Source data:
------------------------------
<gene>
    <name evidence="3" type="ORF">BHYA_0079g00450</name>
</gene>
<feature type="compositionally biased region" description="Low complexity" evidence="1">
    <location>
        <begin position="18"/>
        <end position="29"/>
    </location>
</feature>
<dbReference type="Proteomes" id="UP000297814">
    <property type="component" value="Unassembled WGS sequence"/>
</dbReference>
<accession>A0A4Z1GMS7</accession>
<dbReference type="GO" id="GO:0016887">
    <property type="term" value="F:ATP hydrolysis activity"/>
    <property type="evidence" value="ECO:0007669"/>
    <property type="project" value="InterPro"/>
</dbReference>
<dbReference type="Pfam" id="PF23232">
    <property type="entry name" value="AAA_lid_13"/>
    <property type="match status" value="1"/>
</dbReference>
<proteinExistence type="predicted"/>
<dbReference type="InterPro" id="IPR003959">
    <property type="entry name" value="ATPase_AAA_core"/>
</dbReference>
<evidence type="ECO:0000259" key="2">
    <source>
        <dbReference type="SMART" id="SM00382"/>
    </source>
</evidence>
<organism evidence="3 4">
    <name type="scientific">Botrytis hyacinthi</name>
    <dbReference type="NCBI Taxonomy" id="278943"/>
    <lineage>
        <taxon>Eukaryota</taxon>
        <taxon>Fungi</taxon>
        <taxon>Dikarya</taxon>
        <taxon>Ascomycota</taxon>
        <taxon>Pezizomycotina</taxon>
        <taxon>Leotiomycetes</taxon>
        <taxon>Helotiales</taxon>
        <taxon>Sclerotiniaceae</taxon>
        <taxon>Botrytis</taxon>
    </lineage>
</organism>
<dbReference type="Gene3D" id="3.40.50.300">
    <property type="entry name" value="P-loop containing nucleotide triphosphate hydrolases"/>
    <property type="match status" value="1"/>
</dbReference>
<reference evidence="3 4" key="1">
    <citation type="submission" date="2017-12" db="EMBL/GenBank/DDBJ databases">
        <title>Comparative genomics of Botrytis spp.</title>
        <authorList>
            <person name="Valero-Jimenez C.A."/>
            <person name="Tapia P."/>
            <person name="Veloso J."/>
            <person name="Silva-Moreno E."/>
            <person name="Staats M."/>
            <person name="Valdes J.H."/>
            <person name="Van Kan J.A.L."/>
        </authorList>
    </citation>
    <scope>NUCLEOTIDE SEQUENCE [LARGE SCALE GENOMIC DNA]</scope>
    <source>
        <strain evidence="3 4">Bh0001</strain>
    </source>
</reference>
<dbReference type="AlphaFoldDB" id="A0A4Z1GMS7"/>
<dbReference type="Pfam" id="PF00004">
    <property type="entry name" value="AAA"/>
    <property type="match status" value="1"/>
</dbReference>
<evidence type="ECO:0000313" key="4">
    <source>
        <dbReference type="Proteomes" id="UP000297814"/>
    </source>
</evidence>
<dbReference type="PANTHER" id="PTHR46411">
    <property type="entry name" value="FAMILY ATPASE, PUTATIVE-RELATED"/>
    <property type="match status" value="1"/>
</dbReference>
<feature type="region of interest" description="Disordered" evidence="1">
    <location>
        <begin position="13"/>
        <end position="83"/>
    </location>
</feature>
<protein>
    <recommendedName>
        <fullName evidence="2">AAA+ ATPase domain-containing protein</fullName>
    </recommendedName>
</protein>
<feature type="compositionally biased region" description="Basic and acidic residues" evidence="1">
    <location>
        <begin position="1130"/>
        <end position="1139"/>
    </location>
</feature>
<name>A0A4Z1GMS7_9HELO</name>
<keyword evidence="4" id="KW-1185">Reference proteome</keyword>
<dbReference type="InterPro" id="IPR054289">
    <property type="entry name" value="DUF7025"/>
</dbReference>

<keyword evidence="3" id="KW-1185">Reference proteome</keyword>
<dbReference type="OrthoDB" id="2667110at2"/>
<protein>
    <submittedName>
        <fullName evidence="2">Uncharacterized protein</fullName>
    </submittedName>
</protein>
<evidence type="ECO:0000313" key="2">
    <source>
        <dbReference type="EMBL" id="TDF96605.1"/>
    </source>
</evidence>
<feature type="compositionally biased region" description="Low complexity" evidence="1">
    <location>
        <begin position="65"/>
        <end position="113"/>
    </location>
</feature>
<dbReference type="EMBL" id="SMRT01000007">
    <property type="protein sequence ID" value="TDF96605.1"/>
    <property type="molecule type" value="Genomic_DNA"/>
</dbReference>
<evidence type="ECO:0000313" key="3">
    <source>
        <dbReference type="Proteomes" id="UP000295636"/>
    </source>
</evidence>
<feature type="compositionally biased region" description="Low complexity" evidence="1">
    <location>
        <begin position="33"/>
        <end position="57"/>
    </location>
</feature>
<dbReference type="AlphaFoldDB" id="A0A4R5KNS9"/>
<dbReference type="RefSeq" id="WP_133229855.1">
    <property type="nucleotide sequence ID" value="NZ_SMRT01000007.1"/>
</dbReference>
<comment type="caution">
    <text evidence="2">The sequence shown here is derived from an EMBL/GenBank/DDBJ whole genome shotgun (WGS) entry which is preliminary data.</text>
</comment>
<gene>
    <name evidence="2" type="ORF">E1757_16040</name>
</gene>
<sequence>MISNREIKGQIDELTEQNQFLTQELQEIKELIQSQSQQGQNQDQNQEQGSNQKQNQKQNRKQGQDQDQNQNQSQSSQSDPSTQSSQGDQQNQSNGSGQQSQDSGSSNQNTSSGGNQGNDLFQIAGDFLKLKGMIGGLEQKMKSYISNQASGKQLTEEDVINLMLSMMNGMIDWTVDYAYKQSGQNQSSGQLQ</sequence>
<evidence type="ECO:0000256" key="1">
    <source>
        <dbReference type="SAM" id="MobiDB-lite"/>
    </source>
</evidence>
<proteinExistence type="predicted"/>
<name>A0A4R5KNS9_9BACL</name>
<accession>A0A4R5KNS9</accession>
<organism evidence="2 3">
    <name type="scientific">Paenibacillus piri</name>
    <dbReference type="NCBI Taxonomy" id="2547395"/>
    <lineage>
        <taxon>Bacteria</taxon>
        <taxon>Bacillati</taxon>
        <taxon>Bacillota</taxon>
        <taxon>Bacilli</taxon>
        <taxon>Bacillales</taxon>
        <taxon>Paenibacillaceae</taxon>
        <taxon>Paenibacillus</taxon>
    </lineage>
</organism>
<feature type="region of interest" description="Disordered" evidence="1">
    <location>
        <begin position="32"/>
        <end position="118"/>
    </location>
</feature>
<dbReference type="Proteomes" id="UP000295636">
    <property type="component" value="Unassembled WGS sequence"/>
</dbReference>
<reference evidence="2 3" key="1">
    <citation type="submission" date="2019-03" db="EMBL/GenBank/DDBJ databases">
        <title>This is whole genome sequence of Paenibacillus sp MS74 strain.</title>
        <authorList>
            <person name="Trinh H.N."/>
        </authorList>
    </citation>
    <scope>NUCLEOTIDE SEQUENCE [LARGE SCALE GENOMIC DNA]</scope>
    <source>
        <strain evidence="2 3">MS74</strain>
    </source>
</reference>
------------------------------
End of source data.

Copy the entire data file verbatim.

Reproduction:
<gene>
    <name evidence="3" type="ORF">BHYA_0079g00450</name>
</gene>
<feature type="compositionally biased region" description="Low complexity" evidence="1">
    <location>
        <begin position="18"/>
        <end position="29"/>
    </location>
</feature>
<dbReference type="Proteomes" id="UP000297814">
    <property type="component" value="Unassembled WGS sequence"/>
</dbReference>
<accession>A0A4Z1GMS7</accession>
<dbReference type="GO" id="GO:0016887">
    <property type="term" value="F:ATP hydrolysis activity"/>
    <property type="evidence" value="ECO:0007669"/>
    <property type="project" value="InterPro"/>
</dbReference>
<dbReference type="Pfam" id="PF23232">
    <property type="entry name" value="AAA_lid_13"/>
    <property type="match status" value="1"/>
</dbReference>
<proteinExistence type="predicted"/>
<dbReference type="InterPro" id="IPR003959">
    <property type="entry name" value="ATPase_AAA_core"/>
</dbReference>
<evidence type="ECO:0000259" key="2">
    <source>
        <dbReference type="SMART" id="SM00382"/>
    </source>
</evidence>
<organism evidence="3 4">
    <name type="scientific">Botrytis hyacinthi</name>
    <dbReference type="NCBI Taxonomy" id="278943"/>
    <lineage>
        <taxon>Eukaryota</taxon>
        <taxon>Fungi</taxon>
        <taxon>Dikarya</taxon>
        <taxon>Ascomycota</taxon>
        <taxon>Pezizomycotina</taxon>
        <taxon>Leotiomycetes</taxon>
        <taxon>Helotiales</taxon>
        <taxon>Sclerotiniaceae</taxon>
        <taxon>Botrytis</taxon>
    </lineage>
</organism>
<dbReference type="Gene3D" id="3.40.50.300">
    <property type="entry name" value="P-loop containing nucleotide triphosphate hydrolases"/>
    <property type="match status" value="1"/>
</dbReference>
<reference evidence="3 4" key="1">
    <citation type="submission" date="2017-12" db="EMBL/GenBank/DDBJ databases">
        <title>Comparative genomics of Botrytis spp.</title>
        <authorList>
            <person name="Valero-Jimenez C.A."/>
            <person name="Tapia P."/>
            <person name="Veloso J."/>
            <person name="Silva-Moreno E."/>
            <person name="Staats M."/>
            <person name="Valdes J.H."/>
            <person name="Van Kan J.A.L."/>
        </authorList>
    </citation>
    <scope>NUCLEOTIDE SEQUENCE [LARGE SCALE GENOMIC DNA]</scope>
    <source>
        <strain evidence="3 4">Bh0001</strain>
    </source>
</reference>
<dbReference type="AlphaFoldDB" id="A0A4Z1GMS7"/>
<dbReference type="Pfam" id="PF00004">
    <property type="entry name" value="AAA"/>
    <property type="match status" value="1"/>
</dbReference>
<evidence type="ECO:0000313" key="4">
    <source>
        <dbReference type="Proteomes" id="UP000297814"/>
    </source>
</evidence>
<dbReference type="PANTHER" id="PTHR46411">
    <property type="entry name" value="FAMILY ATPASE, PUTATIVE-RELATED"/>
    <property type="match status" value="1"/>
</dbReference>
<feature type="region of interest" description="Disordered" evidence="1">
    <location>
        <begin position="13"/>
        <end position="83"/>
    </location>
</feature>
<protein>
    <recommendedName>
        <fullName evidence="2">AAA+ ATPase domain-containing protein</fullName>
    </recommendedName>
</protein>
<feature type="compositionally biased region" description="Basic and acidic residues" evidence="1">
    <location>
        <begin position="1130"/>
        <end position="1139"/>
    </location>
</feature>
<name>A0A4Z1GMS7_9HELO</name>
<keyword evidence="4" id="KW-1185">Reference proteome</keyword>
<dbReference type="InterPro" id="IPR054289">
    <property type="entry name" value="DUF7025"/>
</dbReference>

<keyword evidence="3" id="KW-1185">Reference proteome</keyword>
<dbReference type="OrthoDB" id="2667110at2"/>
<protein>
    <submittedName>
        <fullName evidence="2">Uncharacterized protein</fullName>
    </submittedName>
</protein>
<evidence type="ECO:0000313" key="2">
    <source>
        <dbReference type="EMBL" id="TDF96605.1"/>
    </source>
</evidence>
<feature type="compositionally biased region" description="Low complexity" evidence="1">
    <location>
        <begin position="65"/>
        <end position="113"/>
    </location>
</feature>
<dbReference type="EMBL" id="SMRT01000007">
    <property type="protein sequence ID" value="TDF96605.1"/>
    <property type="molecule type" value="Genomic_DNA"/>
</dbReference>
<evidence type="ECO:0000313" key="3">
    <source>
        <dbReference type="Proteomes" id="UP000295636"/>
    </source>
</evidence>
<feature type="compositionally biased region" description="Low complexity" evidence="1">
    <location>
        <begin position="33"/>
        <end position="57"/>
    </location>
</feature>
<dbReference type="AlphaFoldDB" id="A0A4R5KNS9"/>
<dbReference type="RefSeq" id="WP_133229855.1">
    <property type="nucleotide sequence ID" value="NZ_SMRT01000007.1"/>
</dbReference>
<comment type="caution">
    <text evidence="2">The sequence shown here is derived from an EMBL/GenBank/DDBJ whole genome shotgun (WGS) entry which is preliminary data.</text>
</comment>
<gene>
    <name evidence="2" type="ORF">E1757_16040</name>
</gene>
<sequence>MISNREIKGQIDELTEQNQFLTQELQEIKELIQSQSQQGQNQDQNQEQGSNQKQNQKQNRKQGQDQDQNQNQSQSSQSDPSTQSSQGDQQNQSNGSGQQSQDSGSSNQNTSSGGNQGNDLFQIAGDFLKLKGMIGGLEQKMKSYISNQASGKQLTEEDVINLMLSMMNGMIDWTVDYAYKQSGQNQSSGQLQ</sequence>
<evidence type="ECO:0000256" key="1">
    <source>
        <dbReference type="SAM" id="MobiDB-lite"/>
    </source>
</evidence>
<proteinExistence type="predicted"/>
<name>A0A4R5KNS9_9BACL</name>
<accession>A0A4R5KNS9</accession>
<organism evidence="2 3">
    <name type="scientific">Paenibacillus piri</name>
    <dbReference type="NCBI Taxonomy" id="2547395"/>
    <lineage>
        <taxon>Bacteria</taxon>
        <taxon>Bacillati</taxon>
        <taxon>Bacillota</taxon>
        <taxon>Bacilli</taxon>
        <taxon>Bacillales</taxon>
        <taxon>Paenibacillaceae</taxon>
        <taxon>Paenibacillus</taxon>
    </lineage>
</organism>
<feature type="region of interest" description="Disordered" evidence="1">
    <location>
        <begin position="32"/>
        <end position="118"/>
    </location>
</feature>
<dbReference type="Proteomes" id="UP000295636">
    <property type="component" value="Unassembled WGS sequence"/>
</dbReference>
<reference evidence="2 3" key="1">
    <citation type="submission" date="2019-03" db="EMBL/GenBank/DDBJ databases">
        <title>This is whole genome sequence of Paenibacillus sp MS74 strain.</title>
        <authorList>
            <person name="Trinh H.N."/>
        </authorList>
    </citation>
    <scope>NUCLEOTIDE SEQUENCE [LARGE SCALE GENOMIC DNA]</scope>
    <source>
        <strain evidence="2 3">MS74</strain>
    </source>
</reference>